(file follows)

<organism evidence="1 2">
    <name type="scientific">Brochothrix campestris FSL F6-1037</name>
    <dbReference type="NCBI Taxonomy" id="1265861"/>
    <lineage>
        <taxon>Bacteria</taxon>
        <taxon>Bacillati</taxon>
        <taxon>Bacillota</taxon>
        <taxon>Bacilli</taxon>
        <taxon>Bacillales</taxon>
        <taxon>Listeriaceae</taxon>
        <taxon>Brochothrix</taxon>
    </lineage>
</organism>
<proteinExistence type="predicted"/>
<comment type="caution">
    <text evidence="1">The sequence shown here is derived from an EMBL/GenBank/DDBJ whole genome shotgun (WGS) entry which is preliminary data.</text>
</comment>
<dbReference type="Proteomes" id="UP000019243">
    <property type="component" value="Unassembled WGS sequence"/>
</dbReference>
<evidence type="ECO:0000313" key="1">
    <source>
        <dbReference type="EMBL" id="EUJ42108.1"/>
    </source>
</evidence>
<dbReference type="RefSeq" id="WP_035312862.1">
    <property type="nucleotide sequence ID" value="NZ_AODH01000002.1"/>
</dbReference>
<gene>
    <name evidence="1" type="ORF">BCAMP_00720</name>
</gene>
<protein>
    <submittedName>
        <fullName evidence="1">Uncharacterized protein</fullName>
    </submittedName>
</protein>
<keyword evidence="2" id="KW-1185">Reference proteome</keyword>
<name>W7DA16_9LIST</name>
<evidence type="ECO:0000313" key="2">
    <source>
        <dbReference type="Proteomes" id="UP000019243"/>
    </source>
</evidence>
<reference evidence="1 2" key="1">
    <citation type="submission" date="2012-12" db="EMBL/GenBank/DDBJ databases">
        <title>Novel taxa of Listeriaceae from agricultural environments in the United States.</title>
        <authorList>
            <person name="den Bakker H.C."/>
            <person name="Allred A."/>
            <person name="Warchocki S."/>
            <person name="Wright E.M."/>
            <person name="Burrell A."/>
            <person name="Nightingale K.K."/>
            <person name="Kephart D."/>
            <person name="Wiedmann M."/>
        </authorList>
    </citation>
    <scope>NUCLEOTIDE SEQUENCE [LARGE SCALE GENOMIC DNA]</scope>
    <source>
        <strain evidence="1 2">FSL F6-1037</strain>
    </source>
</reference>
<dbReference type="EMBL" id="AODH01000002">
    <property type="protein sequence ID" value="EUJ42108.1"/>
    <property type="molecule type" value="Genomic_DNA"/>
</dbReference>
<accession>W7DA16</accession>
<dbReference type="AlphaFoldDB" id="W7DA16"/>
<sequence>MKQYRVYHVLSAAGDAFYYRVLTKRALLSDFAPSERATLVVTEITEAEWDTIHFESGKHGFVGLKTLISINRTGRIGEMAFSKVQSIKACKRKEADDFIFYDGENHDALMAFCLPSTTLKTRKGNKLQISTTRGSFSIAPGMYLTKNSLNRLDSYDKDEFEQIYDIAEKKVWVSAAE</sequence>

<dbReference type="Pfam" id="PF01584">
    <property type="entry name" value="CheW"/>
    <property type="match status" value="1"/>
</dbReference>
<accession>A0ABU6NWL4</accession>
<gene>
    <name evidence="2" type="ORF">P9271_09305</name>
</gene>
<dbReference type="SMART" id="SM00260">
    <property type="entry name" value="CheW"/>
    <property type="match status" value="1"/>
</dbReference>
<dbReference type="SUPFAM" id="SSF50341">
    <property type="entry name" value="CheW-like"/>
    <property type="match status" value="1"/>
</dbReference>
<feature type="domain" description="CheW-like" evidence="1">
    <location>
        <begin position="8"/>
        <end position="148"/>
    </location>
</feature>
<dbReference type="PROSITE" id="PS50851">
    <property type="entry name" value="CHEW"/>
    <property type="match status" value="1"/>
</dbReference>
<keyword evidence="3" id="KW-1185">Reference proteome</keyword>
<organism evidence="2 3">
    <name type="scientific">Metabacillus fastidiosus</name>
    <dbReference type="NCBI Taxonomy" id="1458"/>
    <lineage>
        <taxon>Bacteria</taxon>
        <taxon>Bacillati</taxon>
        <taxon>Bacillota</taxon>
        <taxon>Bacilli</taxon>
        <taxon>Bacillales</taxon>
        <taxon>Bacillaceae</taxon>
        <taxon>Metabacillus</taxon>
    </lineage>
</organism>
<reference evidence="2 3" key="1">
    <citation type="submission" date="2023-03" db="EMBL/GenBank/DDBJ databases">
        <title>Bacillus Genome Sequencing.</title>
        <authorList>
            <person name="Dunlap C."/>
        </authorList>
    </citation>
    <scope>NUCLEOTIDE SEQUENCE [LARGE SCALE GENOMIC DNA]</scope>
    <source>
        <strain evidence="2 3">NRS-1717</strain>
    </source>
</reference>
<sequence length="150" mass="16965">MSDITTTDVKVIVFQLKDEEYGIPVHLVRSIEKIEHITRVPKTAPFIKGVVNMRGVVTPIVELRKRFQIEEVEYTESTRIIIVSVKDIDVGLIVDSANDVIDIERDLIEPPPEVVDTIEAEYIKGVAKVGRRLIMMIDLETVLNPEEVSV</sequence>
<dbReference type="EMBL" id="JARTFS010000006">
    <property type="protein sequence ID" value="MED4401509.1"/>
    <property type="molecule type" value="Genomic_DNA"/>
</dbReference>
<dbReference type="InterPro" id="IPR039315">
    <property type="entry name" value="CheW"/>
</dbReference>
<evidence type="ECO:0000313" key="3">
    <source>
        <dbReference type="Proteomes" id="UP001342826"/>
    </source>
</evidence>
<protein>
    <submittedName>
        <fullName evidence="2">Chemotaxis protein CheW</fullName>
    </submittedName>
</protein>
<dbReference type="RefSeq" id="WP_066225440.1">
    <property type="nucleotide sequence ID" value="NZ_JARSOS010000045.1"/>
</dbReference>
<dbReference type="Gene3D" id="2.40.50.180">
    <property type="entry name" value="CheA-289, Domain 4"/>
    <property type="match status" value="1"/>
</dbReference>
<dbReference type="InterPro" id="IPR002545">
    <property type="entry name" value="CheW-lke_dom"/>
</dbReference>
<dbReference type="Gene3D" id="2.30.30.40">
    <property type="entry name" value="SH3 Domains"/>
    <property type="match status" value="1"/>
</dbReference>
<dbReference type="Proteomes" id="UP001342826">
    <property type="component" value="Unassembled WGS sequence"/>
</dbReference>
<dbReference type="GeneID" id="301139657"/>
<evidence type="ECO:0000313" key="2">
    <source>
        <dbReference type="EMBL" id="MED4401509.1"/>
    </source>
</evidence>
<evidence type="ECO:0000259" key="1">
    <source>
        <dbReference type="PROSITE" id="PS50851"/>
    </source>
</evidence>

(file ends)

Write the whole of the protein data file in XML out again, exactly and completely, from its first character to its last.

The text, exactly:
<organism evidence="1 2">
    <name type="scientific">Brochothrix campestris FSL F6-1037</name>
    <dbReference type="NCBI Taxonomy" id="1265861"/>
    <lineage>
        <taxon>Bacteria</taxon>
        <taxon>Bacillati</taxon>
        <taxon>Bacillota</taxon>
        <taxon>Bacilli</taxon>
        <taxon>Bacillales</taxon>
        <taxon>Listeriaceae</taxon>
        <taxon>Brochothrix</taxon>
    </lineage>
</organism>
<proteinExistence type="predicted"/>
<comment type="caution">
    <text evidence="1">The sequence shown here is derived from an EMBL/GenBank/DDBJ whole genome shotgun (WGS) entry which is preliminary data.</text>
</comment>
<dbReference type="Proteomes" id="UP000019243">
    <property type="component" value="Unassembled WGS sequence"/>
</dbReference>
<evidence type="ECO:0000313" key="1">
    <source>
        <dbReference type="EMBL" id="EUJ42108.1"/>
    </source>
</evidence>
<dbReference type="RefSeq" id="WP_035312862.1">
    <property type="nucleotide sequence ID" value="NZ_AODH01000002.1"/>
</dbReference>
<gene>
    <name evidence="1" type="ORF">BCAMP_00720</name>
</gene>
<protein>
    <submittedName>
        <fullName evidence="1">Uncharacterized protein</fullName>
    </submittedName>
</protein>
<keyword evidence="2" id="KW-1185">Reference proteome</keyword>
<name>W7DA16_9LIST</name>
<evidence type="ECO:0000313" key="2">
    <source>
        <dbReference type="Proteomes" id="UP000019243"/>
    </source>
</evidence>
<reference evidence="1 2" key="1">
    <citation type="submission" date="2012-12" db="EMBL/GenBank/DDBJ databases">
        <title>Novel taxa of Listeriaceae from agricultural environments in the United States.</title>
        <authorList>
            <person name="den Bakker H.C."/>
            <person name="Allred A."/>
            <person name="Warchocki S."/>
            <person name="Wright E.M."/>
            <person name="Burrell A."/>
            <person name="Nightingale K.K."/>
            <person name="Kephart D."/>
            <person name="Wiedmann M."/>
        </authorList>
    </citation>
    <scope>NUCLEOTIDE SEQUENCE [LARGE SCALE GENOMIC DNA]</scope>
    <source>
        <strain evidence="1 2">FSL F6-1037</strain>
    </source>
</reference>
<dbReference type="EMBL" id="AODH01000002">
    <property type="protein sequence ID" value="EUJ42108.1"/>
    <property type="molecule type" value="Genomic_DNA"/>
</dbReference>
<accession>W7DA16</accession>
<dbReference type="AlphaFoldDB" id="W7DA16"/>
<sequence>MKQYRVYHVLSAAGDAFYYRVLTKRALLSDFAPSERATLVVTEITEAEWDTIHFESGKHGFVGLKTLISINRTGRIGEMAFSKVQSIKACKRKEADDFIFYDGENHDALMAFCLPSTTLKTRKGNKLQISTTRGSFSIAPGMYLTKNSLNRLDSYDKDEFEQIYDIAEKKVWVSAAE</sequence>

<dbReference type="Pfam" id="PF01584">
    <property type="entry name" value="CheW"/>
    <property type="match status" value="1"/>
</dbReference>
<accession>A0ABU6NWL4</accession>
<gene>
    <name evidence="2" type="ORF">P9271_09305</name>
</gene>
<dbReference type="SMART" id="SM00260">
    <property type="entry name" value="CheW"/>
    <property type="match status" value="1"/>
</dbReference>
<dbReference type="SUPFAM" id="SSF50341">
    <property type="entry name" value="CheW-like"/>
    <property type="match status" value="1"/>
</dbReference>
<feature type="domain" description="CheW-like" evidence="1">
    <location>
        <begin position="8"/>
        <end position="148"/>
    </location>
</feature>
<dbReference type="PROSITE" id="PS50851">
    <property type="entry name" value="CHEW"/>
    <property type="match status" value="1"/>
</dbReference>
<keyword evidence="3" id="KW-1185">Reference proteome</keyword>
<organism evidence="2 3">
    <name type="scientific">Metabacillus fastidiosus</name>
    <dbReference type="NCBI Taxonomy" id="1458"/>
    <lineage>
        <taxon>Bacteria</taxon>
        <taxon>Bacillati</taxon>
        <taxon>Bacillota</taxon>
        <taxon>Bacilli</taxon>
        <taxon>Bacillales</taxon>
        <taxon>Bacillaceae</taxon>
        <taxon>Metabacillus</taxon>
    </lineage>
</organism>
<reference evidence="2 3" key="1">
    <citation type="submission" date="2023-03" db="EMBL/GenBank/DDBJ databases">
        <title>Bacillus Genome Sequencing.</title>
        <authorList>
            <person name="Dunlap C."/>
        </authorList>
    </citation>
    <scope>NUCLEOTIDE SEQUENCE [LARGE SCALE GENOMIC DNA]</scope>
    <source>
        <strain evidence="2 3">NRS-1717</strain>
    </source>
</reference>
<sequence length="150" mass="16965">MSDITTTDVKVIVFQLKDEEYGIPVHLVRSIEKIEHITRVPKTAPFIKGVVNMRGVVTPIVELRKRFQIEEVEYTESTRIIIVSVKDIDVGLIVDSANDVIDIERDLIEPPPEVVDTIEAEYIKGVAKVGRRLIMMIDLETVLNPEEVSV</sequence>
<dbReference type="EMBL" id="JARTFS010000006">
    <property type="protein sequence ID" value="MED4401509.1"/>
    <property type="molecule type" value="Genomic_DNA"/>
</dbReference>
<dbReference type="InterPro" id="IPR039315">
    <property type="entry name" value="CheW"/>
</dbReference>
<evidence type="ECO:0000313" key="3">
    <source>
        <dbReference type="Proteomes" id="UP001342826"/>
    </source>
</evidence>
<protein>
    <submittedName>
        <fullName evidence="2">Chemotaxis protein CheW</fullName>
    </submittedName>
</protein>
<dbReference type="RefSeq" id="WP_066225440.1">
    <property type="nucleotide sequence ID" value="NZ_JARSOS010000045.1"/>
</dbReference>
<dbReference type="Gene3D" id="2.40.50.180">
    <property type="entry name" value="CheA-289, Domain 4"/>
    <property type="match status" value="1"/>
</dbReference>
<dbReference type="InterPro" id="IPR002545">
    <property type="entry name" value="CheW-lke_dom"/>
</dbReference>
<dbReference type="Gene3D" id="2.30.30.40">
    <property type="entry name" value="SH3 Domains"/>
    <property type="match status" value="1"/>
</dbReference>
<dbReference type="Proteomes" id="UP001342826">
    <property type="component" value="Unassembled WGS sequence"/>
</dbReference>
<dbReference type="GeneID" id="301139657"/>
<evidence type="ECO:0000313" key="2">
    <source>
        <dbReference type="EMBL" id="MED4401509.1"/>
    </source>
</evidence>
<evidence type="ECO:0000259" key="1">
    <source>
        <dbReference type="PROSITE" id="PS50851"/>
    </source>
</evidence>